Kick Off
Long before FIFA dominated the landscape for football games, ‘Kick Off’ was the one that everyone wanted to play. It introduced concepts that would define the genre for much of the next ten years - a top down view of the action, referees with differing personalities, players with different attributes, and weather effects that could impact the game. There was even an attempt to make it feel like a World Cup game, with playable national sides, and a passable attempt at representing the kits of those sides in the game. All of this sounds basic now, but in 1989, when the game was released, it was big news. ‘Kick Off’ finally succeeded where ‘Pele’s Soccer’ had failed; it was an arcade style game that was genuinely fun to play, and actually looked and felt like a real game of football.

Sensible Soccer
At first glance, 1993s ‘Sensible Soccer’ looked a lot like ‘Kick Off’, and you might even have given the edge to the graphics of the older game. ‘Sensi’ (as its fans called it) had a huge advantage in terms of depth and gameplay, though, and blew ‘Kick Off’ out of the water with both. It had taken all the things Kick Off had done well, and built on the finer details. The game boasted 168 club and national teams, which was unheard of at the time, and an intuitive control system which made bending and lobbed shots easy to execute and incredibly gratifying to pull off. Until ‘Sensible Soccer’ games were either arcade style matchday simulators, or management simulators. This was the first game to attempt both at the same time, and it succeeded.

FIFA International Football
You'd never know it by looking at the original game, but the biggest football gaming franchise in history started with a cartoonish isometric title way back in 1994. It was the first game ever to boast an official license from football's world governing body, and it made the most of it, with accurate representations of national teams and kits, although oddly not the players. The first ever detailed simulated goal celebrations happened in this game, too, and for some reason it allowed you to run away from the referee when he was attempting to book you. It was a little crude, a little lacking in depth, and not half as much fun to play as ‘Sensible Soccer’ was, but it claims its place in history as the foundation stone upon which the whole series was built.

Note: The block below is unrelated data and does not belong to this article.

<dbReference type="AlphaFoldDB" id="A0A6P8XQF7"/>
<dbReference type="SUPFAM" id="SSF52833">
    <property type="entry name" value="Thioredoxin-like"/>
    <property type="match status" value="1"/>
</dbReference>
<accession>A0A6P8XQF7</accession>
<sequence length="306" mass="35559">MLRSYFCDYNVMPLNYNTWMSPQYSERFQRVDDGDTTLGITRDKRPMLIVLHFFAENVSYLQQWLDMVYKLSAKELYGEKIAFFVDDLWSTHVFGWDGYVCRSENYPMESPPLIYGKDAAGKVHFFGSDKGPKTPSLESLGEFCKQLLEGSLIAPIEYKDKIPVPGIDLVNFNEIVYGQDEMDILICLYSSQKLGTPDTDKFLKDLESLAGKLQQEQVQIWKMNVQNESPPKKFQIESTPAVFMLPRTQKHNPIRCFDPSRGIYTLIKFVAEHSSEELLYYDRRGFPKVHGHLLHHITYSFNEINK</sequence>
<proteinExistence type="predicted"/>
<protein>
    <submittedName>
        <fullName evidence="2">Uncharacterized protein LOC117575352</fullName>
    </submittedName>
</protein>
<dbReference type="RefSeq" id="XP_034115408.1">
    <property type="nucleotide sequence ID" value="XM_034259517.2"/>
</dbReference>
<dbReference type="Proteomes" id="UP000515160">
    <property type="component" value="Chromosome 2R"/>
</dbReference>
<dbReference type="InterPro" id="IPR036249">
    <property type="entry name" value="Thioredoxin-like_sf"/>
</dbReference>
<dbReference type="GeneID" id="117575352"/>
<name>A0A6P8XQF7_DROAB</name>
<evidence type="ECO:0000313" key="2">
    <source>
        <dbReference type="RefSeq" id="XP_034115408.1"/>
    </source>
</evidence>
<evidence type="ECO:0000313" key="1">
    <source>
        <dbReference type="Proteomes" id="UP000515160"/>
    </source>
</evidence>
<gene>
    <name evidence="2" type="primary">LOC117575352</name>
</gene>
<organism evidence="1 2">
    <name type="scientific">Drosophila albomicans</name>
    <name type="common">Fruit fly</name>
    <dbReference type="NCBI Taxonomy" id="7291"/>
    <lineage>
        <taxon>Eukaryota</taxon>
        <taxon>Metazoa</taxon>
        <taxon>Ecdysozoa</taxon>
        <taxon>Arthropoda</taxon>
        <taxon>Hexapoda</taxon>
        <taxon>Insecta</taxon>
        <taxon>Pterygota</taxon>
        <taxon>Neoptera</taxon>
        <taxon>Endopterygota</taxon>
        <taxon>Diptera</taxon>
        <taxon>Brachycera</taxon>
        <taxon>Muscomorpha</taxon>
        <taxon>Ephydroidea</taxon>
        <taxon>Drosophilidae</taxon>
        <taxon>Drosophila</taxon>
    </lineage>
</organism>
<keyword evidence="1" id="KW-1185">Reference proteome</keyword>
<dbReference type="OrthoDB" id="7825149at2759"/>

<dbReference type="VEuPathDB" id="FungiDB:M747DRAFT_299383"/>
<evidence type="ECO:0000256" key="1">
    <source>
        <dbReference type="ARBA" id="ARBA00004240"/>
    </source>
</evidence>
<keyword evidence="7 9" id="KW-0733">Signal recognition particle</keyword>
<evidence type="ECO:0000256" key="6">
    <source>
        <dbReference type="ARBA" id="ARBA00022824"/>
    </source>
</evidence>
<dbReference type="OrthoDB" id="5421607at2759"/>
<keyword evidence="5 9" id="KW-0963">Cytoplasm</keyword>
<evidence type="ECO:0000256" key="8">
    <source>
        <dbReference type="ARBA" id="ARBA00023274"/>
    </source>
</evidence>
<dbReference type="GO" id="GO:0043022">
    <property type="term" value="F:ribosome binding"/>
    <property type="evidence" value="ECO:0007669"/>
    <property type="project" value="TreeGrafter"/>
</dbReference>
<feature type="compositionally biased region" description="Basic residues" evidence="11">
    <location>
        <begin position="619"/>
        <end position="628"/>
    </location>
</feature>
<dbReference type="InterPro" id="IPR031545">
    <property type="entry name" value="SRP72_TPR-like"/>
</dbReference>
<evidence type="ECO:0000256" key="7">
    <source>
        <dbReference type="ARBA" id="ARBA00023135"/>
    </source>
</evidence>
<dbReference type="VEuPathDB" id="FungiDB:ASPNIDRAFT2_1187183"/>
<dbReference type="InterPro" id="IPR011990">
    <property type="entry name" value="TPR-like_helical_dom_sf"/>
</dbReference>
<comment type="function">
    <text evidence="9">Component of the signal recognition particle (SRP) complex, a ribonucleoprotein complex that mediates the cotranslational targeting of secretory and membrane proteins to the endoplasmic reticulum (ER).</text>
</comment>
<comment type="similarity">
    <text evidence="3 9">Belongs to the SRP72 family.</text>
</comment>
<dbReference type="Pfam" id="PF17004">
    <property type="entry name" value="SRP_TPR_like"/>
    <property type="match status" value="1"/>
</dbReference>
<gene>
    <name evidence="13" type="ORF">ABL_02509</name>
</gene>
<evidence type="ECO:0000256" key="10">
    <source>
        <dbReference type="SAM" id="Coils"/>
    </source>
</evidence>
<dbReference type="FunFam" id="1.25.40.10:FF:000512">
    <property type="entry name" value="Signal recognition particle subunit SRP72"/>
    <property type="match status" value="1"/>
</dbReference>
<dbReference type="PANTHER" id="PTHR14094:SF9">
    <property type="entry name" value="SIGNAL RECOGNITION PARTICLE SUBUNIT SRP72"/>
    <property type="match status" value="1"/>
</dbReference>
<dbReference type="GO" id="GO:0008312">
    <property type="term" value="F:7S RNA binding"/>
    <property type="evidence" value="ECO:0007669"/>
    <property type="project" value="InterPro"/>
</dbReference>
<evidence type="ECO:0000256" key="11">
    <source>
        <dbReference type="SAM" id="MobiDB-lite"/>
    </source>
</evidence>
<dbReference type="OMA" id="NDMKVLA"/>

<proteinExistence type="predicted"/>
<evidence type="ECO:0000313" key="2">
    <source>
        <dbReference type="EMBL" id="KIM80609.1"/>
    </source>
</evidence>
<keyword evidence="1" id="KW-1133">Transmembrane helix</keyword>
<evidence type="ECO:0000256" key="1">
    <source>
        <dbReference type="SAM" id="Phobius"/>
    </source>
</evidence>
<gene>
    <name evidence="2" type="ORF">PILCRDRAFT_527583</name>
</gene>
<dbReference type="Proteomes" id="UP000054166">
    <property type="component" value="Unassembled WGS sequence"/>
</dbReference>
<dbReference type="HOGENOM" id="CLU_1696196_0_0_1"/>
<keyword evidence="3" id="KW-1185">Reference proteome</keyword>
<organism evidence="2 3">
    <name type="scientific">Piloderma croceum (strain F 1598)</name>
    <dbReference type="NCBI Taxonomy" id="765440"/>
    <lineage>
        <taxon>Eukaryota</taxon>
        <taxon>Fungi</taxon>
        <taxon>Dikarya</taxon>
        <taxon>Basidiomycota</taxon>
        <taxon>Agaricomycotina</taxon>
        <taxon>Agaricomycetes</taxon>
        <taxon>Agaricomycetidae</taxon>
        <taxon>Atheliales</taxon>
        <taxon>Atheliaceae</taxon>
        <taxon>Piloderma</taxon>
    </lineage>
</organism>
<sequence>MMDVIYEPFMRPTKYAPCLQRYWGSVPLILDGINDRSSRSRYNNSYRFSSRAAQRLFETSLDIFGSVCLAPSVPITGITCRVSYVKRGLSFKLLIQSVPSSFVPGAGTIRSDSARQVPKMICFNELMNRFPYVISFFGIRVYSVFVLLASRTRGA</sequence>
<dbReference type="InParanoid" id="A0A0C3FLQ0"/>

Pro Evolution Soccer
The only game that's truly rivaled the FIFA series for command of the football gaming world is ‘Pro Evolution Soccer’. It can trace its roots back to ‘International Superstar Soccer’, which can boast being the first truly 3D football game back on the N64, but the ‘Pro Evo’ series started on the next generation of consoles in 2001. Although it doesn't have even half the licenses and real teams that FIFA can call upon, it makes up for it in gameplay; a number of purists remain adamant that for all FIFA's bells and whistles, it's the ‘Pro Evolution’ series that remains the closest to actually playing a game of football. Just the fact that it's survived for seventeen years in a FIFA dominated world is remarkable.

Don't forget to join us on Twitter, Facebook, Youtube and Instagram